Tesla is in the news, with lots of discussion amongst traders as to what’s next in the stock. We’ll look at what the options market is expecting in terms of the magnitude of an upcoming stock move. We’ll also look at how spreads might be used in a high-premium environment to reduce capital outlay – whatever your trading view.


The Expected Move

First, a look at how options are pricing potential moves in the stock for the next few weeks, via Options AI:

With Tesla (TSLA) trading about $800, the options market is pricing an expected move for the next month of about $100 in either direction (as shown at the end of the chart). The move being priced in options corresponds to about $900 for a bullish consensus and $700 bearish:

High Premium Stock and Option Trades.

The Options AI expected move chart helps traders visualize just how much volatility option traders are pricing into a stock like TSLA and in what timeframe. And when the expected move is large, and the stock has a high price (numerically), it follows that buying options can be expensive.

Using TSLA as an example, we can see how option spreads might be used to reduce capital outlay and potentially improve probability of profits (versus buying outright calls or puts). We will also look at how the expected move can be used to help guide strike selection on spreads, both debit, and credit.

Please note, any stocks and/or trading strategies referenced are for informational and educational purposes only and should in no way be construed as recommendations. The strategies depicted represent just a few of the many potential ways that options might be used to express any particular view. All prices are approximate at the time of writing. Option spreads involve additional risks that should be fully understood prior to investing.


Put Spreads vs Outright Puts in High Premium Stocks

With the stock trading near $800, the at-the-money Tesla March 19th 800 put is approximately $62. Buying that put outright would mean risking $6,200 (to buy 1 contract) and would need the stock below 738 to be profitable at expiry.

The Tesla March 19th 700 put is approximately $26. Buying that Put outright would mean risking $2,600 (to buy 1 contract) and would need the stock below 674 to be profitable at expiry.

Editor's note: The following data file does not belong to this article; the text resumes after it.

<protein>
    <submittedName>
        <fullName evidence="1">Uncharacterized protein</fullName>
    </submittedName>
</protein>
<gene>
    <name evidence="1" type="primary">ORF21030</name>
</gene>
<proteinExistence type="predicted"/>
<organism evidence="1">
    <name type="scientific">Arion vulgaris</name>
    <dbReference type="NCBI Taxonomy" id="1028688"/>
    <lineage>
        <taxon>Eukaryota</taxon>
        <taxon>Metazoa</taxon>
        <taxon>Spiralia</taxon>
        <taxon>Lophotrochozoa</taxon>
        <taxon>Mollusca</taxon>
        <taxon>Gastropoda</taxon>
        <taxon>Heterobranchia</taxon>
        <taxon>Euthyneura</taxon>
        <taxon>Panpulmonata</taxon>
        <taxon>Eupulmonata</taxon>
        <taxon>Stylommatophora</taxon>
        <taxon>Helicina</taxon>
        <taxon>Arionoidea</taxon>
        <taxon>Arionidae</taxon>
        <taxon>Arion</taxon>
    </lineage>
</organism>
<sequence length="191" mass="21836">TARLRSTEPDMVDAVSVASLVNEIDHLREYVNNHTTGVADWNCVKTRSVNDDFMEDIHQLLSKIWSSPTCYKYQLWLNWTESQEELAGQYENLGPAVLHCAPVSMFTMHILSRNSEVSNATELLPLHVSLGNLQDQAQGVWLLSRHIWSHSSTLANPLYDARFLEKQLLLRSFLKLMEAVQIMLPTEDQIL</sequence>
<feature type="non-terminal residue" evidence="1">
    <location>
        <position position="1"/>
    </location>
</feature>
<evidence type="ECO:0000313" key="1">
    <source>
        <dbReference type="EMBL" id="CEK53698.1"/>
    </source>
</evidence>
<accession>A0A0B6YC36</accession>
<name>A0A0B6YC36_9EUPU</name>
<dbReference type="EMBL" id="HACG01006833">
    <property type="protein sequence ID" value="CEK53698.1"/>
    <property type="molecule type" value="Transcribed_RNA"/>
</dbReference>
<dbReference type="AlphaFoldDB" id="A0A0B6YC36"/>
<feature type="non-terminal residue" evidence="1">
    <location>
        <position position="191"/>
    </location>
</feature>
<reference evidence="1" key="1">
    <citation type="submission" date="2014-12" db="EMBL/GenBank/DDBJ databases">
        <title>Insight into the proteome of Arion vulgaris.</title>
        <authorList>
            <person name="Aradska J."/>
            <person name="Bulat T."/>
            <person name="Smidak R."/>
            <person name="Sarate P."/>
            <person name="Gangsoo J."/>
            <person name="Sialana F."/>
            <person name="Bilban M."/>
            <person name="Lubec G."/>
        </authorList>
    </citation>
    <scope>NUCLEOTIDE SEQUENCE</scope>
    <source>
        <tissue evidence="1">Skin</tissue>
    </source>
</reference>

Knowing that the options market is pricing a move of about $100 in either direction into March we will now look at an example of a bearish March 19th +800/-700 Debit Put Spread (buying one 800 put while selling one 700 put). At the time of writing, this was trading at approximately $36. Here’s how that trade looks on the Options AI chart:

The at-the-money Put costs approximately $6,200 and the lower probability out-of-the-money put costs approximately $2,600. With a spread, the out-of-the-money Put is sold to help finance the purchase of the at-the-money Put. The Put Spread costs around $3,600, and establishes a breakeven much closer to the current stock price than if either put was bought outright.

The same process can be applied to Bullish Debit Spreads, with the TSLA March 19th 800/900 call spread trading at a similar price.


Bullish Credit Spreads: ‘Selling to the Bears’

Even by using a debit spread to reduce trade costs in an $800 stock, capital outlay can still be relatively high. Now we’ll dive into credit spreads, with a focus on an out-of-the-money Credit Spread that can utilize a higher probability of profit, while potentially reducing the capital at risk. Remember, this should be balanced with an understanding of other risks specific to spreads (such as assignment and execution risk).

Below is an example of a Credit Put Spread, placed at the bearish expected move:

In this example, the Credit Spread sells the 700 put and buys the 690 put (March 19th). This creates a credit spread, that collects about $230, as long as the stock is above $700 on expiry. With this credit spread, more has to be risked ($770) than the potential reward ($230). But, because the trade only needs the stock to be above $700 on expiry, it carries a high probability of profit.

This “bullish by not being bearish” stance is one way traders can express a view in an 800 dollar stock without the high costs associated of trading options nearer to the current stock price. On a credit spread, the defined ‘risk’, can be thought of similarly to the ‘cost’ one would associate with a long option or a debit spread.

The same view can be expressed for bearish positioning, in this case with the 800/810 credit calls spread at a similar cost/risk.


Selling a credit to both the Bulls and the Bears

Finally, let’s consider the scenario where you believe that the options market is overpricing the move in both directions and believe that a stock will stay within the expected move on a given timeframe. Rather than “not bearish” or “not bullish” like the Credit Spreads above, this is a trade that ‘sells the move’ to both the bulls and the bears – the Iron Condor. Here’s an example, using the stock’s expected move to initially set strikes:

The Iron condor, which involves simultaneously selling an out-the-money Credit Call Spread, and a Credit Put Spread seeks to collect the premium (income) received if TSLA stays within its expected move.


Summary

Remember, the above are just examples of the many ways a trader might express a view using options. They are based on where the stock is trading at the time of writing and are intended solely to demonstrate how the expected move can help provide actionable insight to consider before making any trade – particularly into an uncertain event – and how it might be used for more informed strike selection. Learn / Options AI has a couple of free tools, including an earnings calendar with expected moves, as well as education on expected moves and spread trading. The concepts shown in Tesla can apply to any stock and are simply used here for illustrative purposes. 

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